British Airways celebrates a cracker of 2018
With 2018 drawing to a close, British Airways is celebrating flying high in the last 12 months with additional investment for customers now totalling £6.5bn. Here’s a recap of what’s changed at British Airways over the last year.
Network and new fares
In 2018 the airline offered its most extensive choice of flights in more than a decade, with more than a dozen new routes, including Marrakech, Durban, Nashville and the Seychelles. More new routes have been announced for 2019, including Charleston, Pittsburgh and Osaka.
Customers travelling light were able to take advantage of the airline’s new long-haul basic fare on routes to the US and around the world, with fares from £143. They can reduce this cost even further by using their Avios.
18 new aircraft for 2018
For 2018 British Airways introduced 18 new fuel-efficient aircraft to its fleet of almost 300 planes – including its 30th 787, plus A320 and 21neos, and Embraer for BA CityFlyer. The airline’s 767 fleet was retired to make way for more new aircraft, arriving next year.
Work continued at pace to refresh existing long-haul cabins – with all seats being equipped with state-of-the-art entertainment systems and direct access to power.
During 2018, British Airways began installing its industry-leading streaming WiFi on long-haul aircraft – all short-haul aircraft will be fitted with the system by next summer. This exciting development allows customers to use their own devices to live stream TV programmes and movies.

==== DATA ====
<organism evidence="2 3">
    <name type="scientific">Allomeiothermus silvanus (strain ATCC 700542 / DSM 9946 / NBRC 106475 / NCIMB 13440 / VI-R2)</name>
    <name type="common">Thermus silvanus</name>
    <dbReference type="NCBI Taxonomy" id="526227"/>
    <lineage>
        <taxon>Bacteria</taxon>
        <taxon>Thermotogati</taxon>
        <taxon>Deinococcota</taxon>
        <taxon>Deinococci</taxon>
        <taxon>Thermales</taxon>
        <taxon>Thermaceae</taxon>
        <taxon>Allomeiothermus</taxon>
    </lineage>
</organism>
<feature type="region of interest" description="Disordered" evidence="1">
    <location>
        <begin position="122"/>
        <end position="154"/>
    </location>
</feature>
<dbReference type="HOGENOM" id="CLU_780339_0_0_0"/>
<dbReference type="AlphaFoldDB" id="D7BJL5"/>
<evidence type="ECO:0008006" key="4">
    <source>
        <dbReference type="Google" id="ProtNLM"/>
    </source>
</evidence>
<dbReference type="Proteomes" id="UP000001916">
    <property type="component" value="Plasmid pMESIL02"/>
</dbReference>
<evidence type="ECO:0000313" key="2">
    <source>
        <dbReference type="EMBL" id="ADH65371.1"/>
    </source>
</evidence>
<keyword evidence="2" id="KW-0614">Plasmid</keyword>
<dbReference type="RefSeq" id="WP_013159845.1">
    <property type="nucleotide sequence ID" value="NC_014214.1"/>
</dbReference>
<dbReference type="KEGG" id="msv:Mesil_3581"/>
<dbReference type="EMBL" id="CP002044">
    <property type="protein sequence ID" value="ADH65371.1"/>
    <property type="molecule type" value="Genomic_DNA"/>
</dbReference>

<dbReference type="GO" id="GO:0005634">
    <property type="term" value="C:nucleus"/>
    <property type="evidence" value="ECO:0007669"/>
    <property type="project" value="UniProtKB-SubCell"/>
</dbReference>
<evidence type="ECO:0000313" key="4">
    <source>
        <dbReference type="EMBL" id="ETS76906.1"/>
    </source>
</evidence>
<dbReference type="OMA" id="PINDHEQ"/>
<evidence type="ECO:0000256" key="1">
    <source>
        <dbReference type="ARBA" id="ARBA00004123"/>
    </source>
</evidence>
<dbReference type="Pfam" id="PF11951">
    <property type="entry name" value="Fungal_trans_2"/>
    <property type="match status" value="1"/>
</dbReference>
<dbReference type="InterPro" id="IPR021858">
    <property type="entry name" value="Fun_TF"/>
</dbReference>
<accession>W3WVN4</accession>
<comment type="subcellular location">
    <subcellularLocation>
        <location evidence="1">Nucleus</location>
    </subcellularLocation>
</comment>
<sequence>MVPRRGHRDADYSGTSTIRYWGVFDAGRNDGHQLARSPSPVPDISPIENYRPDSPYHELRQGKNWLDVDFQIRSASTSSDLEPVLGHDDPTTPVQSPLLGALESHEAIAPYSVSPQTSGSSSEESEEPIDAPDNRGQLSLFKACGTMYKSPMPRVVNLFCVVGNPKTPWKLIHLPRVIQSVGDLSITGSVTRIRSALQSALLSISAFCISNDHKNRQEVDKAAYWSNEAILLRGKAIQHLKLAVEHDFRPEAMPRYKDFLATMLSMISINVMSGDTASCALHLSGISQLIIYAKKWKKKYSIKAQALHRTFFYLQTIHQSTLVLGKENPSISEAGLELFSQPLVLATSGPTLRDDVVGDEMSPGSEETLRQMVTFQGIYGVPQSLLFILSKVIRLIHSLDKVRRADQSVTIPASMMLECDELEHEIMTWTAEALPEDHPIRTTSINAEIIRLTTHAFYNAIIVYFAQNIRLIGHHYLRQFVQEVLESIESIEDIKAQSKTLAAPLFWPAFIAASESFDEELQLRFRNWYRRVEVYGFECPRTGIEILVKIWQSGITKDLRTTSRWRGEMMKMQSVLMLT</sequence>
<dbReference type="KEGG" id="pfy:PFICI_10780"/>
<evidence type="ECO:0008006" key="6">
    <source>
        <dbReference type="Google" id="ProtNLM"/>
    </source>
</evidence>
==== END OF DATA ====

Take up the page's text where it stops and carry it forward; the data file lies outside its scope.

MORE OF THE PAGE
The airline’s website, BA.com, received a refresh and achieved record sales. There were enhancements for the hugely popular BA app, including adding Apple’s Siri voice service on the iPhone. A new reward app was also released to help British Airways’ Executive Club members discover new ways to collect and spend Avios – including selecting seats on flights, as well as spending on flights, car hire, hotels, excursions, etc.
The airline is focused on providing customers with a seamless and efficient journey through the airport. Throughout the year it continued to pioneer facial recognition airport technology. British Airways was the first airline to install biometric technology at Heathrow – enabling it to board domestic (UK) flights in half the usual time. It also began using the same technology to speedily board aircraft in Orlando, Los Angeles, New York and Miami.
Departing on time is important to customers, and as such, the airline became the first to introduce remote-controlled devices to push back aircraft, helping it to maintain its status as the most punctual of the three-big short-haul carriers flying from London, and reducing pushback delays by more than 70 per cent. Trials are now underway on long-haul aircraft.